US 4303232 A
A coil seat spring assembly wherein spring coils are mounted on a plurality of sinuous spring bands extending between the front and back rails of a furniture seat frame. The axes of the coils are substantially vertical. The coils on each band are clamped to each other and to adjacent coils and adjacent bands at their uppermost coil turns and at their lowermost coil turns. The coils are approximately two-thirds the axial length of conventional coil springs.
1. A seat spring assembly for upholstered furniture adapted to be mounted between the front and back rails of a seat frame, comprising:
a. a plurality of sinuous spring bands extending parallel to each other between said front and back rails;
b. each of said sinuous spring bands having a plurality of coil springs mounted on top of it;
c. the axes of said coil springs being disposed substantially vertically when said assembly is mounted between the rails;
d. the lowermost coil turns of each of said coils being clamped to a corresponding sinuous spring band;
e. the uppermost coil turns of each of said coils being clamped to corresponding coil turns of each adjacent coil;
f. an upper border wire extending horizontally around the outer periphery of said coils and being clamped to the uppermost coil turns along the sides of said spring assembly and across the back of said spring assembly;
g. said upper border wire being spaced from the coils across the front of said spring assembly;
h. a lower border wire extending horizontally around the outer periphery of said coils;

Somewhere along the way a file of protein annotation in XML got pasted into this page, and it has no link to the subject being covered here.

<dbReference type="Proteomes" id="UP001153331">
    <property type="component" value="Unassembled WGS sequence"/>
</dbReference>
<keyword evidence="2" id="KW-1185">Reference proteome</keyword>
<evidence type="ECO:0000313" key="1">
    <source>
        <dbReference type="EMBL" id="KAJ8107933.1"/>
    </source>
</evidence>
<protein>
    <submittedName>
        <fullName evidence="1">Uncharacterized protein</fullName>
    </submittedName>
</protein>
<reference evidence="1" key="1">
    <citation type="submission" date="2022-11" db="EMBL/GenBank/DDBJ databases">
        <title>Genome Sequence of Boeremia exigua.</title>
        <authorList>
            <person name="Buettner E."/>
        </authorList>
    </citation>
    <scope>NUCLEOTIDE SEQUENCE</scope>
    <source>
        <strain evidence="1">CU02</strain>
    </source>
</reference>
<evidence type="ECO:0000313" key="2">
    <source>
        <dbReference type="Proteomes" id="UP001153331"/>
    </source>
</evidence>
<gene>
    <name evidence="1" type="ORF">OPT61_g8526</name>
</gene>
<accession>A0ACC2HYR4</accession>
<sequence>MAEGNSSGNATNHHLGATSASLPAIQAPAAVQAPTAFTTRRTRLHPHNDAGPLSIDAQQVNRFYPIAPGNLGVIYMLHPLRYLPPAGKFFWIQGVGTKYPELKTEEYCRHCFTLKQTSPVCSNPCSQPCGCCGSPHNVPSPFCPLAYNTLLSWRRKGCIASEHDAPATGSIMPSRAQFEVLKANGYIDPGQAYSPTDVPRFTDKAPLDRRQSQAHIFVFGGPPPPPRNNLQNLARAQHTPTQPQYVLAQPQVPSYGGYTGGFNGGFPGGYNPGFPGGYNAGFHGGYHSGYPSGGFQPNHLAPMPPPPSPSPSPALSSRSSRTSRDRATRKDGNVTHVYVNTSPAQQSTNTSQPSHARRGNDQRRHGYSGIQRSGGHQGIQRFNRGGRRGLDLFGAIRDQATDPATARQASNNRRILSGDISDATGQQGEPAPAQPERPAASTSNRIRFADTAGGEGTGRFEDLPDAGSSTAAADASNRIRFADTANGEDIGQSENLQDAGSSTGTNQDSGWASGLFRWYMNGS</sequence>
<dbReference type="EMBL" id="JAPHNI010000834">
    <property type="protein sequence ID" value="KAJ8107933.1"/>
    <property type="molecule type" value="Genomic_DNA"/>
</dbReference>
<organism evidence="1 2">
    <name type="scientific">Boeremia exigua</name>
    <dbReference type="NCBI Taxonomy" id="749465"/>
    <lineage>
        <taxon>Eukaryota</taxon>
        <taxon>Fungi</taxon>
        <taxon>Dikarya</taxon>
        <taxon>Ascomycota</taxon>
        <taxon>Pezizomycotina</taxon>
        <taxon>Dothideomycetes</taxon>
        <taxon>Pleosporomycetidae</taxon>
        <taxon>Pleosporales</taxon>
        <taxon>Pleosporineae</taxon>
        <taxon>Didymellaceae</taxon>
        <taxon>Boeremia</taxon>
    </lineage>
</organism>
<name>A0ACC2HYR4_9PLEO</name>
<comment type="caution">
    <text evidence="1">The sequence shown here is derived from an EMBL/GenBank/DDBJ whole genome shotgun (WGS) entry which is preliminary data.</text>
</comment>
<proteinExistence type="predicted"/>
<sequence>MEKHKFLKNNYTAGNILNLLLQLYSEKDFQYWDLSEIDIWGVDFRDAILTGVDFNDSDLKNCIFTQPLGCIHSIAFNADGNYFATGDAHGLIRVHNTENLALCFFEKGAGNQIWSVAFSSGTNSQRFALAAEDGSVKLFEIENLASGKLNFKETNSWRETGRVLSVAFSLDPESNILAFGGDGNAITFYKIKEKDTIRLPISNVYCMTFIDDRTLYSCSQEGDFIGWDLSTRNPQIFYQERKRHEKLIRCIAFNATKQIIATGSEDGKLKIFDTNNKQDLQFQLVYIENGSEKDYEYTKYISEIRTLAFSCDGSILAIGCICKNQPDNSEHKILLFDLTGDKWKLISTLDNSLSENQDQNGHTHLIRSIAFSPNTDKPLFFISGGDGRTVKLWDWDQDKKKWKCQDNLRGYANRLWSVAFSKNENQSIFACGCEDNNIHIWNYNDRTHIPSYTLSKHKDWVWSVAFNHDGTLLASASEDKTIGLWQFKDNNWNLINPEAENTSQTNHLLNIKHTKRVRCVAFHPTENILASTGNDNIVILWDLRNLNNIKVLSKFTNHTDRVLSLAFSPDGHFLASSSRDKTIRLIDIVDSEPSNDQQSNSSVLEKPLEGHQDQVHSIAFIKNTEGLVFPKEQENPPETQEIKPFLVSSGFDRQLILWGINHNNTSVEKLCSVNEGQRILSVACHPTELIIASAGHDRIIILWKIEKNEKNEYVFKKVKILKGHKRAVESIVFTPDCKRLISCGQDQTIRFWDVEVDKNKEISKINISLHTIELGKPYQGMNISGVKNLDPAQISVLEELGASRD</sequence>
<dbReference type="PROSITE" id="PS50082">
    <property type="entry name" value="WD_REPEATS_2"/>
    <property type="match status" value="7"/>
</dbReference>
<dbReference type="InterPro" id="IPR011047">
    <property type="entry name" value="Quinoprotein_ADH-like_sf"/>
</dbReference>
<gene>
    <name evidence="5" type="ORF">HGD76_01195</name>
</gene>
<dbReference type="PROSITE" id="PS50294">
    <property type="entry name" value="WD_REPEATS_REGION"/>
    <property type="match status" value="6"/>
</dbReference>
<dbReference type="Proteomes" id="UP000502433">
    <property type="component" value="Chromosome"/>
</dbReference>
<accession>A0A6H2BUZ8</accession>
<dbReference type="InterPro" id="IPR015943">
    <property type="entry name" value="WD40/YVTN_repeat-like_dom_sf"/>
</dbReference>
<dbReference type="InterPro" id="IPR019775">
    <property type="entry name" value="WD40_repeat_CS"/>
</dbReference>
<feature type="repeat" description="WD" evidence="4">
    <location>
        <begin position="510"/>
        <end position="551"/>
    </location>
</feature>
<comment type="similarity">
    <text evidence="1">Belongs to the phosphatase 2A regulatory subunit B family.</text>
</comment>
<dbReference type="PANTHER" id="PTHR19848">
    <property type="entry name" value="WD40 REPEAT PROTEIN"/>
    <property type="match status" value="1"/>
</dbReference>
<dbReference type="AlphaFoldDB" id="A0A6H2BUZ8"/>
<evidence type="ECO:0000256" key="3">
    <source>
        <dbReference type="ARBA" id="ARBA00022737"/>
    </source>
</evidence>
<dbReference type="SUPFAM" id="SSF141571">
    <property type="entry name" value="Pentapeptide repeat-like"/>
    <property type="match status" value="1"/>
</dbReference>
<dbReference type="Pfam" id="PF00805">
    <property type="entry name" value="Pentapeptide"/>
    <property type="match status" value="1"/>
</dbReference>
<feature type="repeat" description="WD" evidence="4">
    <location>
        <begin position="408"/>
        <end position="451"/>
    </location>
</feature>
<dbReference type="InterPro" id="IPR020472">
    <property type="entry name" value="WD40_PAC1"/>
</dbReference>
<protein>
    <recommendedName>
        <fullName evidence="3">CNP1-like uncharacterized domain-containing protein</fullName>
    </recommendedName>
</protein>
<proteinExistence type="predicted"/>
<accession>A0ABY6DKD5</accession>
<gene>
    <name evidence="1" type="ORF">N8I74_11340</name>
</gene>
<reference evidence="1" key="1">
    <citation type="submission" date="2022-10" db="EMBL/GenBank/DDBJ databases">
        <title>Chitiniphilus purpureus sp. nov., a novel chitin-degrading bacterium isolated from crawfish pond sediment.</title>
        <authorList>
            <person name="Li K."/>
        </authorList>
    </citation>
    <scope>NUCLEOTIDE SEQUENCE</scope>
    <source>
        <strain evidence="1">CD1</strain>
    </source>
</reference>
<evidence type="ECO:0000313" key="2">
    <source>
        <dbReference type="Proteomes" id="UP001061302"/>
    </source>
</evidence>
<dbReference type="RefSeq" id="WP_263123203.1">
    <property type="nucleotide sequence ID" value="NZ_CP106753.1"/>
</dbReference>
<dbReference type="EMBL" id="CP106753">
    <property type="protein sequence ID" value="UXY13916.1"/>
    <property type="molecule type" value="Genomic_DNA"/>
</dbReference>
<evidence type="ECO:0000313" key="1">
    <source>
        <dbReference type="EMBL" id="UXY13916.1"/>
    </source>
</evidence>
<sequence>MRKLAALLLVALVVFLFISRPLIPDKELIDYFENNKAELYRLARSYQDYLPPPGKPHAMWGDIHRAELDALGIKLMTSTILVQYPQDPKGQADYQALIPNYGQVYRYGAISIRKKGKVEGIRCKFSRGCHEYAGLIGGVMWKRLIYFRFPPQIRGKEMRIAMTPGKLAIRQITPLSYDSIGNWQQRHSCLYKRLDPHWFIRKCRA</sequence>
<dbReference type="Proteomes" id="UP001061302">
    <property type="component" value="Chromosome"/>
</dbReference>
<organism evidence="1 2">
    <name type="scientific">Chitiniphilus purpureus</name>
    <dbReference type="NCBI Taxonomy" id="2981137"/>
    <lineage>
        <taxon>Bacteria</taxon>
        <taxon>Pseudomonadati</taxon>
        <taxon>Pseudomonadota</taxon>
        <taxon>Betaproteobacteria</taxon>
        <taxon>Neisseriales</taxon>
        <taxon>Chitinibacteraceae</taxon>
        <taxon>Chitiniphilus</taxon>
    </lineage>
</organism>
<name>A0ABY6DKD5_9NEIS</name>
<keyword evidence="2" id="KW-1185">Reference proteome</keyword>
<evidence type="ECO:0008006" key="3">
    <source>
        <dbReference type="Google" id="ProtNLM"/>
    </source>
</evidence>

i. said lower border wire being clamped to the lowermost coil turns of each coil along the sides, back, and front of said spring assembly;
j. each of said sinuous spring bands having downwardly extending torque arm means associated therewith adjacent the back rail and adapted to induce longitudinal compression in corresponding bands when actuated by the downward movement of the seat spring assembly under load;
k. each of said sinuous spring bands being connected to said back rail by anchor means which pivots about its connection to the back rail so as to permit vertical translatory movement of the back end of the bands under load.
This application is a continuation-in-part of co-pending application Ser. No. 13,547, now abandoned.
This invention relates in general to furniture seat spring assemblies. It relates particularly to seat spring assemblies which employ coil springs of one type or another.
Seat spring assemblies made up of coil springs have been in use for many years in upholstered furniture seats. In their eight-way, hand-tied configuration, coils springs have produced the best "seat" thought possible in the furniture industry since spring cushioned furniture made its appearance. There have been no real improvements in coil spring assemblies for almost as long as such assemblies have been in use, at least not insofar as the development of an even better "seat" is concerned.